‘Jake’ is an old college friend I looked up recently. Back in college I had a HUGE crush on him, but he was married and I was an emotional wreck, so, as you can imagine, that was not going to turn out pretty. Nothing ever happened between us other than kissing a few times (which he initiated, not me.) I’ve gone out to dinner with him a few times in the past few months since I contacted him. He’s an amazing person who lives a very unconventional life. We have great conversations. The last time we hung out he confessed to me that he was in love with me back in college. I fear he still is in love with me and that is what is motivating his friendliness (and, yes, he’s still married). I wouldn’t be able to resurrect that crush I had on him even if, for some unknown reason, I would want to. So, I don’t know how that is going to turn out – I’ll just have to be careful I guess. 15 years after I was madly in love with him – the guy confesses he was in love with me? It just ain’t right.

    And, last but not least, the man who ruined me, ‘Charles’. I met him last year, and though he claims to be my friend, I cannot believe him. He’s more of an IM chat buddy, and he hasn’t even been there in that capacity lately. He did (very nervously) kiss me once, and that only added to the confusion. I can’t be his friend because I’m totally in love with him. Why? I have no clue. But it became impossible for me to become attracted to anyone else since I met him. I guess, in some ways, it keeps me out of trouble, but it’s made dating impossible for me. I compare everyone to him, and I look for clones of him on dating websites, and it just isn’t going to happen. It has really turned my thinking about love inside out and I’m not sure I’m better for it.

    So, those are my ‘platonic’ male compadres. The lot of them, with the exception of the last one, are totally ‘there’ for me any hour of the day. And what about that last one – why does he claim to be my friend when he could have just walked away from me and my attraction to him? Yes, male-female friendships are not easy to figure out, that’s for sure.

  2. 42
    Sayanta

    I don’t know Heather- you still seem to be getting more action than I am! lol

    I would run, not walk, from the married dude though- and stay as far away as possible. He’s a total scumbag.

  3. 44
    Sayanta

    43-

    LOL- that was brutal….anyway. As for me, notice I said I would want a romance to develop from friendship.

  4. 45
    Heather

    Haha – that’s a funny article. I’m afraid I do occasionally complain about being hopelessly single to all of my male friends – but then again I complain about it to everyone. If they want to listen I’m not gonna stop them 😉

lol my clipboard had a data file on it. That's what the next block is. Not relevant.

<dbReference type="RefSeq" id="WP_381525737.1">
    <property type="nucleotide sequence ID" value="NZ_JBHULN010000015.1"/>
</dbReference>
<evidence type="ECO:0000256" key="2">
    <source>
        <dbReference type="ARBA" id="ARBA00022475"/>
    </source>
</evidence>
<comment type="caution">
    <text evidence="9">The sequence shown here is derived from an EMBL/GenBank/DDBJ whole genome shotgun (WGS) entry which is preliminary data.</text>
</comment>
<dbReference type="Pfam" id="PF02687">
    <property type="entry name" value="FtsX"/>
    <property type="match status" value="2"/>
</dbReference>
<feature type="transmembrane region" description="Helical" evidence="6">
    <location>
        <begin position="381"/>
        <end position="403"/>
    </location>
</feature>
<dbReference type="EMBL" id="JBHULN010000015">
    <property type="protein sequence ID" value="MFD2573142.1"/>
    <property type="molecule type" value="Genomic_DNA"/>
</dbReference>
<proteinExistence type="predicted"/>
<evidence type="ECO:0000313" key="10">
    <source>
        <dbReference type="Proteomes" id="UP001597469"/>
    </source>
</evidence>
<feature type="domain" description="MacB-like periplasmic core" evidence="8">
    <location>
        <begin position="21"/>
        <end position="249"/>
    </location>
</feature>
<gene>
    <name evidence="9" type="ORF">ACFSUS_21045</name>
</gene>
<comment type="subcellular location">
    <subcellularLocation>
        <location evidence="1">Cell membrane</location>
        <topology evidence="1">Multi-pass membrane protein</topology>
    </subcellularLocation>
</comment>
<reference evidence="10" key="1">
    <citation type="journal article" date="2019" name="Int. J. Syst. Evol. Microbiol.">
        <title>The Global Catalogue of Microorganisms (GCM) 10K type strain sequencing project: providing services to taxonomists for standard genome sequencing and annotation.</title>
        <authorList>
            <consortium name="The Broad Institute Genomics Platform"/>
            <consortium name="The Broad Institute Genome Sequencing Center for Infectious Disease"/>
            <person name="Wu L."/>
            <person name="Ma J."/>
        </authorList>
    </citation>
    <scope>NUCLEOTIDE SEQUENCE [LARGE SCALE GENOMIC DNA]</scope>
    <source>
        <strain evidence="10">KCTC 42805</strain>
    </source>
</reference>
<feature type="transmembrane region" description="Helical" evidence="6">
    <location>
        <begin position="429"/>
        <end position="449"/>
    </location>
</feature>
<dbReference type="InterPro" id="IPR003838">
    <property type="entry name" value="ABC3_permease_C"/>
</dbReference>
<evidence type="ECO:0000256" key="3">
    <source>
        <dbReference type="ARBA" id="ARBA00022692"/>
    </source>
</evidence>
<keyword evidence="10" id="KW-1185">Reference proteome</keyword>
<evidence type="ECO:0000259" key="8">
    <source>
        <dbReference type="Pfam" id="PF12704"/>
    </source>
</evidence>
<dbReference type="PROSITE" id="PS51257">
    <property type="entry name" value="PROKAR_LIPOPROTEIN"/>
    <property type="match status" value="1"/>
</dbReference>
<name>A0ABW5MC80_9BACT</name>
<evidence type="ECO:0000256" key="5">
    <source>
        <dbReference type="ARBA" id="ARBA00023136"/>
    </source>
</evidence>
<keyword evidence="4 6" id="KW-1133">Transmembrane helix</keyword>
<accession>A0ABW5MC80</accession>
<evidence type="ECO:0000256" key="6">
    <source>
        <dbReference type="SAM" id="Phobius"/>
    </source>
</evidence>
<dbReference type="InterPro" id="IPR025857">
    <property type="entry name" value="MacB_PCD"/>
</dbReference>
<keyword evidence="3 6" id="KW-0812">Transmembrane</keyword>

The only thing I ‘use’ them for is conversation and companionship when I go out sometimes. Since I’m not actually dating anyone or getting ‘hot sex’ I’m not torturing any of them unknowingly with that. I tend to approach the males in my life with the absolute conviction that there is no sexual interest on their part. Everybody tells me this couldn’t be further from the truth, but I don’t buy it. I’m fairly attractive but men keep a distance from me. I’m cursed I tell you!

  5. 46
    JerseyGirl

    Good advice.

  6. 47
    Getting An Ex Back

    Pretty Interesting publish. Couldnt be written any better. Reading this publish reminds me of my old room mate! He always kept talking about this. I will forward this publish to him. Fairly sure he will have a great study. Thanks for sharing!

  7. 48
    That East Asian Man

    Dear Evan.   After reading all of your blog posts from December 2005 to December 2011, I’ve concluded that this one is my favorite.   It answers the question that bedevils the dating scene here in Southern California, where thousands of attractive men and women are available in each category of age.
    From a woman’s viewpoint, that question is commonly expressed as “Why should I settle for my current boyfriend, when I can find another man who is taller, wealthier, and better educated?”   From a man’s viewpoint, the question is commonly expressed as “Why should I settle for my current girlfriend, when I can find another woman who is younger and more beautiful?”
    As you so wisely point out, that question –   in whatever form — is  irrelevant for anyone seeking marriage or a long-term relationship.   The more appropriate question to ask is set forth within your wonderful blog post.   Thank you for steering us in the right direction.

  8. 49
    Lisa Ambers

    Thank you for sharing your ideas through this blog. It is well written and alot of information included. I’ve learn new stuff here with regards to relationships and more. Keep it up!

  9. 50
    Paula

    what if you don’t know how to rate the relationship? What is the criteria?

  10. 51
    susan

    so it really isn’t me, it’s you? without a doubt i have been ”passed over” as a result of my FDH and my RDL (recently departed love) because of them both agonising over their own stuff, not to do with me.
    They both missed a great opportunity and state so.
      

  11. 52
    Danielle

    A lot of men didn’t get Scott’s Memo but need to!   lol

  12. 53
    Mark

    I married a 10 person within a 10 relationship. That was 31 years ago. The relationship is now a 12. Make that a 15.

  13. 54
    Carol

    Reading all these comments is why this single lady is putting on her bikini and heading to the beach to kayak!